Tuesday's incident marked the second time after India raised concerns over protests outside the Indian High Commission.
London: Condemning the recent attack on the Indian High Commission building here that occurred twice within a month, British Foreign Secretary Dominic Raab has said that any violence against the British Indians or any other community residing in the United Kingdom is 'deplorable'.
Addressing the British Parliament on Tuesday (local time), Raab said, "Such violence should not be conducted anywhere else for that matter. Communities now need to reduce that tension but on a positive note, such as buildup confidence-building measures. This would not only allow reducing tension between communities in Kashmir and also between India and Pakistan."
The Indian High Commission in London was gripped with fresh protests yesterday over the issue of Jammu and Kashmir that turned out to be violent after damages were caused to the building premises.
The incident was raised in the British Parliament by Shailesh Vara, MP for North West Cambridgeshire, who said, "The violence and abuse targeted towards the British Indian community on this occasion is completely unacceptable as it would be to any community on the streets of UK."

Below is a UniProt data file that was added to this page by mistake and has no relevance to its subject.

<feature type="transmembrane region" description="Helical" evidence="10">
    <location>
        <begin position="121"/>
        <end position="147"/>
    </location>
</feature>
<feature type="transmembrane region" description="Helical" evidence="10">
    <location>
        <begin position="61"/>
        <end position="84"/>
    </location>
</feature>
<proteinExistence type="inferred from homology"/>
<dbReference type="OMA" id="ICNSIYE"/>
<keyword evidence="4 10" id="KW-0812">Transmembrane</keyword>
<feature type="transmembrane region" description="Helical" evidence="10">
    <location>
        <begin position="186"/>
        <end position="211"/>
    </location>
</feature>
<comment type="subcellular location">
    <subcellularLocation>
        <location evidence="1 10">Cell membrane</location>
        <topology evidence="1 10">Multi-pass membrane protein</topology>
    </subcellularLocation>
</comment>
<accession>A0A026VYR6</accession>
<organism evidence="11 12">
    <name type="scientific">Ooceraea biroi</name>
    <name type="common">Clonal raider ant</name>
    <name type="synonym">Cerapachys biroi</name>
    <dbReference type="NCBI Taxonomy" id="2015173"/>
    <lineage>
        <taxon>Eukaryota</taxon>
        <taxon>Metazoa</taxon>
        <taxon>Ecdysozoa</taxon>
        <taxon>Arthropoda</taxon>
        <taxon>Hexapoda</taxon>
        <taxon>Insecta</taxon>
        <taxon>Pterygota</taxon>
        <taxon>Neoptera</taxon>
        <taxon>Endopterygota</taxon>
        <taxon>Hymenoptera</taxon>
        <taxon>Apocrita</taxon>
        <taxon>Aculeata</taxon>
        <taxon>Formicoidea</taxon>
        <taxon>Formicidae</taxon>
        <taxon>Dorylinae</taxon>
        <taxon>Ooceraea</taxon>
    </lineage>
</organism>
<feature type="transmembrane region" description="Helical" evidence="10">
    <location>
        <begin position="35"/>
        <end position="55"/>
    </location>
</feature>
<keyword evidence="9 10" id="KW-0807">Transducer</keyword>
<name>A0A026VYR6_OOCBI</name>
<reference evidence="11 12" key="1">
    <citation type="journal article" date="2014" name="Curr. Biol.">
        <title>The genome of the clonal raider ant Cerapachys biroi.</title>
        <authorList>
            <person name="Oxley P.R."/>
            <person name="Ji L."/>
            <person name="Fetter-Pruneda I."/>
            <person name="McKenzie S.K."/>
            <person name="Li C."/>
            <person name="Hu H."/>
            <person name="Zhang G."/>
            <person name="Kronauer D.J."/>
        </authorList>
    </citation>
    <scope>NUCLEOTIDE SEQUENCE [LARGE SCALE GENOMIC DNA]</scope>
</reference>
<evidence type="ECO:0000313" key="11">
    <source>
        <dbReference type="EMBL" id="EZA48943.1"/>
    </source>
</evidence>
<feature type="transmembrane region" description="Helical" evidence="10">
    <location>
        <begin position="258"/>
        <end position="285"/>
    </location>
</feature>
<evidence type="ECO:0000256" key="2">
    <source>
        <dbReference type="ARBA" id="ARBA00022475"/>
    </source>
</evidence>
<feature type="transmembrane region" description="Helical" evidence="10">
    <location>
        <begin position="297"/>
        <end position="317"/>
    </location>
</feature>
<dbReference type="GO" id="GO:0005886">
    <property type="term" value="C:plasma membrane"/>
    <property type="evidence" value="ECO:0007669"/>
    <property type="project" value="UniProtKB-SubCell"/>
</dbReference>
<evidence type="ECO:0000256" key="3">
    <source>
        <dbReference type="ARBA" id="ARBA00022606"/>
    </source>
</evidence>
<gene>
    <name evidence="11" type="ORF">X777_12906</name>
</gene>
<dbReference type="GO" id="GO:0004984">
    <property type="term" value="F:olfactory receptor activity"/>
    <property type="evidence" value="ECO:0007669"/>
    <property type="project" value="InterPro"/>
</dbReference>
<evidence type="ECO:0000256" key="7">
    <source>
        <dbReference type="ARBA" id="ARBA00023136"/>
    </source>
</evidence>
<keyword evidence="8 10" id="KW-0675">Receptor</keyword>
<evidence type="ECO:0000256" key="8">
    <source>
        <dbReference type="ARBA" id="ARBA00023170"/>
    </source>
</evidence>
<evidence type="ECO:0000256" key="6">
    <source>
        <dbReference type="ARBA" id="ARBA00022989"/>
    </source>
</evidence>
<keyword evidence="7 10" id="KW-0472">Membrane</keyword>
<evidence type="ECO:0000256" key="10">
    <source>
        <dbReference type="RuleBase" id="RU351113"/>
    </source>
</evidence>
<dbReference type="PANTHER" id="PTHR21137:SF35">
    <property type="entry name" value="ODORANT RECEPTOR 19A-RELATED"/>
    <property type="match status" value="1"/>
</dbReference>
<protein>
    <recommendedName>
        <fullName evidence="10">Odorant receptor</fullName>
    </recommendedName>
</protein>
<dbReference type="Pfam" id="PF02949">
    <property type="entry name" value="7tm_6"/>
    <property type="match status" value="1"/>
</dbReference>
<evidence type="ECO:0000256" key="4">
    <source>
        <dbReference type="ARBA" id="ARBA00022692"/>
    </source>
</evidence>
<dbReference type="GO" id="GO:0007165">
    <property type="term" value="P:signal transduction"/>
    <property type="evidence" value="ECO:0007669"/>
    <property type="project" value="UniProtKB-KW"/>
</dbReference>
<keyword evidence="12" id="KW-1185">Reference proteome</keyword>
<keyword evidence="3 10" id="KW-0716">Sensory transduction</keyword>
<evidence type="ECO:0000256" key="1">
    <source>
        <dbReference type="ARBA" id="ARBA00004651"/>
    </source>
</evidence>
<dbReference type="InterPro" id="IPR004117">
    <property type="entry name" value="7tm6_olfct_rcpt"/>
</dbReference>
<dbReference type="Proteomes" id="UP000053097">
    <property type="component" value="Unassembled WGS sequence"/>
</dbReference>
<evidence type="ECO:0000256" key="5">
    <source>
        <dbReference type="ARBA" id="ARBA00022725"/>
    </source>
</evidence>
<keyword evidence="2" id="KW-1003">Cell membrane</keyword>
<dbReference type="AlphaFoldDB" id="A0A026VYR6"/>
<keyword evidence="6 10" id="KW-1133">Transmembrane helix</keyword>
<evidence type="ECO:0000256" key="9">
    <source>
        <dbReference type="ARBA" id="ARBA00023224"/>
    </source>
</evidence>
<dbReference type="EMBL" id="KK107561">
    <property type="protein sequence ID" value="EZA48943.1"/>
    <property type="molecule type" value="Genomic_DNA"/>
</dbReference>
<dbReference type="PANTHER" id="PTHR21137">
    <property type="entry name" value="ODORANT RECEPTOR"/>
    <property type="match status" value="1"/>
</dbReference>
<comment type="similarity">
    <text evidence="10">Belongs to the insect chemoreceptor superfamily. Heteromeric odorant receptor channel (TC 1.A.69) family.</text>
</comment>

Tuesday's incident marked the second time after India raised concerns over protests outside the Indian High Commission on August 15.
The Independence Day celebrations outside the Indian High Commission's building were marred by similar protests wherein a few Pakistan-backed protestors and anti-Khalistani elements had pelted stones and eggs at the Indians gathered outside embassy building.
Responding to the tweet by the Indian Mission in the UK, London Mayor Sadiq Khan also condemned the violent protests, saying it was "unacceptable".
Khan said, "I utterly condemn this unacceptable behaviour and have raised this incident with @metpoliceuk to take action."
The incidents have been occurring in the wake of the Indian government's decision of revoking the constitutional status of Jammu and Kashmir.